|Brothers fought their way into boxing immortality|
|Johnny, James McClain among Carolinas' best|
|Published Wednesday, July 31, 2019 10:44 am|
|PHOTO | TROY HULL|
|James, left. and Johnny McClain, who grew up in Gastonia, are inductees to the U.S. Marine Corps Boxing Hall of Fame and the Carolinas Hall of Fame.|
Getting in the back of a stranger’s pickup truck with your brother doesn’t sound like something that would one day lead to hall of fame inductions, but for Johnny and James McClain, it did.
The brother-boxer duo of Gastonia and Charlotte was inducted into the U.S. Marine Corps Boxing Hall of Fame in 2018 and were later inducted into the Carolinas Boxing Hall of Fame in April.
In 1974, their older brother Danny McClain introduced James and Johnny to Jack Stewart, who would pick them up in Kings Mountain and take them to box with the Gastonia Police Athletic League under the guidance of Dean Huffstickler.
“That was an honor, just to have my brother being recognized for the same achievements in boxing in the Marine Corps that I was being recognized for. It was great. It was really like the pinnacle of our boxing career or so we thought,” said Johnny. “To then be recognized at home for your achievements, it has a greater impact. James and I both, having been born in North Carolina, our boxing careers started here, you know that was just even sweeter because you’re recognized at home with fellow North Carolinians. It was definitely an honor.”
When he was no more than 11 years old, James told heavyweight champion Leon Spinks, who beat Muhammad Ali by split decision in 1978, that he’d be boxing with the Marines one day as well. Spinks, a former Marine, laughed and asked if he was sure about that, but James assured him that he was sure and Spinks said he’d see the young man in a few years.
“The Marines were knocking everybody out and it just impressed me, not just because they were knocking everybody out, but the way they would go back to their corners. They weren’t allowed to sit down; they stood up at the position of attention. And I was like, ‘wow, these guys are bad and disciplined,’” said James. “At 11 years old I already knew what I wanted to do, I wanted to go to the Marine Corps and be on their boxing team and try out for the Olympics and continue like that.”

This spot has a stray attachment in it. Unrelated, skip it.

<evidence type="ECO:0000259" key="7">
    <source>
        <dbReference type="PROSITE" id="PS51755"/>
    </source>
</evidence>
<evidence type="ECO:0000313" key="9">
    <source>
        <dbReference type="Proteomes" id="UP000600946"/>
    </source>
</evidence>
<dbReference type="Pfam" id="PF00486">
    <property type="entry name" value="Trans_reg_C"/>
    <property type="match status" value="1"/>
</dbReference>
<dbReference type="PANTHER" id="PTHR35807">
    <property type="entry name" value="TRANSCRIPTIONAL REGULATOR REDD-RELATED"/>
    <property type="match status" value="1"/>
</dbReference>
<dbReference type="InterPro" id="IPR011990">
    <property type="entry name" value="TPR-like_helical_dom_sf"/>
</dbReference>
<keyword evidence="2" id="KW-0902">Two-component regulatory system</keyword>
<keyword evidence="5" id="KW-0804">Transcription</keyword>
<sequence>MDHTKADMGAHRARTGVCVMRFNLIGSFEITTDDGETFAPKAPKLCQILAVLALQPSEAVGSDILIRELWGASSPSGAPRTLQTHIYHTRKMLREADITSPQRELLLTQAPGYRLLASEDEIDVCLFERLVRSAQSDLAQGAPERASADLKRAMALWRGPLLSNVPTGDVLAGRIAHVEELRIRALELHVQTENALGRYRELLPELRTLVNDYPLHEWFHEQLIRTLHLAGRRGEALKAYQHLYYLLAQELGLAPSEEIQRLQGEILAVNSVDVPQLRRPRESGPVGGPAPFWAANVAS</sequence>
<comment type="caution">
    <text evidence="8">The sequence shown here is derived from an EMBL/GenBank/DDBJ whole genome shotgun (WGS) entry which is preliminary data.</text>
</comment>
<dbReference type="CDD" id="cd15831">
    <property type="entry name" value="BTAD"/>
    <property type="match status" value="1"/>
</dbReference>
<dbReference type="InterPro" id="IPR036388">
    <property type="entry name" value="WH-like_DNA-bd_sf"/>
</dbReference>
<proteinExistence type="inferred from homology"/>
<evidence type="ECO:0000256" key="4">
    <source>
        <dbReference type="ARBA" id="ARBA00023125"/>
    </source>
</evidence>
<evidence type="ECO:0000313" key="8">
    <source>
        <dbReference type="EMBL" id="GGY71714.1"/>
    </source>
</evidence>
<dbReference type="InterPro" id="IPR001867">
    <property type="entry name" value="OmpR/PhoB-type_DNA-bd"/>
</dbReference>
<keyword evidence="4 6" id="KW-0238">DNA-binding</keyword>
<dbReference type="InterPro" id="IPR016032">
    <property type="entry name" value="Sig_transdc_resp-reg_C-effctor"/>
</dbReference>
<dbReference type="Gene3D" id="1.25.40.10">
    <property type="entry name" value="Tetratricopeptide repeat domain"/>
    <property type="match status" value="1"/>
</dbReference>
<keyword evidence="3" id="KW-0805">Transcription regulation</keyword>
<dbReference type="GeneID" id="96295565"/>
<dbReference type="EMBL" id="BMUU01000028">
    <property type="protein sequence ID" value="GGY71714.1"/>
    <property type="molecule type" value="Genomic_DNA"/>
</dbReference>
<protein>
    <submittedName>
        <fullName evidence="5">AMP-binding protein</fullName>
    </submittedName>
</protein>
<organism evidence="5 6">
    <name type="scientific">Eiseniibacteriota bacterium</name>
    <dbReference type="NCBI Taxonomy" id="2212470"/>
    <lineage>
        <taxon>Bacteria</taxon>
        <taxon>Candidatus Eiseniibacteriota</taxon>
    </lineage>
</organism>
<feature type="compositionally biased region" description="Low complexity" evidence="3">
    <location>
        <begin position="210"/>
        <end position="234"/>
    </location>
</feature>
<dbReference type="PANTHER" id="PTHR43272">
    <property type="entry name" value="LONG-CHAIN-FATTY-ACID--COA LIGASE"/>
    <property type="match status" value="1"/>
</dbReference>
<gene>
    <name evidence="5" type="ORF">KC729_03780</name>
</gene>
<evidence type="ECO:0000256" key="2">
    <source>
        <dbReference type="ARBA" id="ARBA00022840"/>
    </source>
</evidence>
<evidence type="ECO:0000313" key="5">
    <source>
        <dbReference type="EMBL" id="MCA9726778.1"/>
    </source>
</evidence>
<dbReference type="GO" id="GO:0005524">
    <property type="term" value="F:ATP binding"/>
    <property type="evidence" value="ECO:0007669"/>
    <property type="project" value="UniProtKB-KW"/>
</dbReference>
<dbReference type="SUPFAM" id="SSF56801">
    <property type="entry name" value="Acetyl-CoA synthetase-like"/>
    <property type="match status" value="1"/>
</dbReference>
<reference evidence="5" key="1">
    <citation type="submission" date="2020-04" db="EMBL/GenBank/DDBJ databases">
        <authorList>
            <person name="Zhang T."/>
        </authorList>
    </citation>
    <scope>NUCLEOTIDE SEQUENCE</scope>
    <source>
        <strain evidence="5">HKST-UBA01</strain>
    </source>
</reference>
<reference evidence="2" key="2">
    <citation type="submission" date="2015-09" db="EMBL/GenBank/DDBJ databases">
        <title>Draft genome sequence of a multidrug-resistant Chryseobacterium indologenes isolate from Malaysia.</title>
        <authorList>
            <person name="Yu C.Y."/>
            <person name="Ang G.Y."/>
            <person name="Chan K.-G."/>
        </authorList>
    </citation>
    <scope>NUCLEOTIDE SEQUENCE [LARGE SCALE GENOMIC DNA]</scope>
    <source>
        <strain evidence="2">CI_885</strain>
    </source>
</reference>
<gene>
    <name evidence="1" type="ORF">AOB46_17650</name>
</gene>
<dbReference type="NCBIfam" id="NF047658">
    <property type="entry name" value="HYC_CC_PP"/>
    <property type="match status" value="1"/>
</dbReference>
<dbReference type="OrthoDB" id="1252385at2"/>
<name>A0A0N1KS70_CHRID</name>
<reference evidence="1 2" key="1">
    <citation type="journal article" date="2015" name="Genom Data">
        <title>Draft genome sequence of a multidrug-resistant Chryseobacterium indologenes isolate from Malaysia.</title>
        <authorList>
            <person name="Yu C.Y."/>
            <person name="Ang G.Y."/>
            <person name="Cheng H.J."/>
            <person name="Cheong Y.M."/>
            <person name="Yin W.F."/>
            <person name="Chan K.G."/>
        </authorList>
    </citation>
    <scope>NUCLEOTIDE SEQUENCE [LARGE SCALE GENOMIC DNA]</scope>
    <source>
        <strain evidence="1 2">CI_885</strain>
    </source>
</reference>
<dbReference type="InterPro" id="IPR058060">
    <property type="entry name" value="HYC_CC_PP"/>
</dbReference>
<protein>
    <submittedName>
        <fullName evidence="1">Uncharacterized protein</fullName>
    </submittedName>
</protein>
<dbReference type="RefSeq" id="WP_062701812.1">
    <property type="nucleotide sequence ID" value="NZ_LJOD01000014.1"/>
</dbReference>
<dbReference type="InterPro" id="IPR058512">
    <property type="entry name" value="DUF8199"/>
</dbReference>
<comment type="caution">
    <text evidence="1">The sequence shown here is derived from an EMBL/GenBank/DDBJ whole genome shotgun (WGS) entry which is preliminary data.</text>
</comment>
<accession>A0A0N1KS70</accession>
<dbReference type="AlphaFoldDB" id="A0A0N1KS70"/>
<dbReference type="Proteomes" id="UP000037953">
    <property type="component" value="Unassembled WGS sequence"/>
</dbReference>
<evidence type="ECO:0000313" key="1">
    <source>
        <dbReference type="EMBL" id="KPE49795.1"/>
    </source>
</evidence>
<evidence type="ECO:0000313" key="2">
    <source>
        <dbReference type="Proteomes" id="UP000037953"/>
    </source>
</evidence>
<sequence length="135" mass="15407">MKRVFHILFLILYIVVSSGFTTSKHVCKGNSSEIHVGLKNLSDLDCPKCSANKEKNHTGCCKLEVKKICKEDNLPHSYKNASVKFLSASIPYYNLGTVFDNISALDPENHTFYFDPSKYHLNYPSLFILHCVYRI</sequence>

Of course, neither brother could have expected at the time to be receiving the honors they did several decades later. Johnny finished with an amateur record of 90-18 while James went 69-14 and 11-4-1 as a professional. Just as any boxer would say, though, they know which losses truly count as wins in their books.
“If I had it to do all over again, I would do it again because there was something about being on the Marine Corps boxing team, and then to serve my country, that was just awesome, traveling all over the world and meeting different men and women,” James said. “It was just outstanding and I really enjoyed that.”
The McClains came from a family of 15 with three more brothers and eight sisters. Their brother Danny finished his own boxing career with a record of 35-1, but had to retire because of a heart murmur that also kept him from being the first brother to join the Marines. Danny died in 2004 and now his brothers are rallying for his induction into the Carolinas Boxing Hall Of Fame, confident that he was the better boxer.
“James and myself, we always looked up to Danny and the thing about it is that it felt like hey, I’m going to carry on the mantle and I believe James felt the same way that we’re going to do this for Danny,” Johnny said. “He’s definitely deserving and James and I, we’re going to continue to push for it and hopefully it will happen. If not next year, then maybe the year after that, but we’re definitely going to push for it.”
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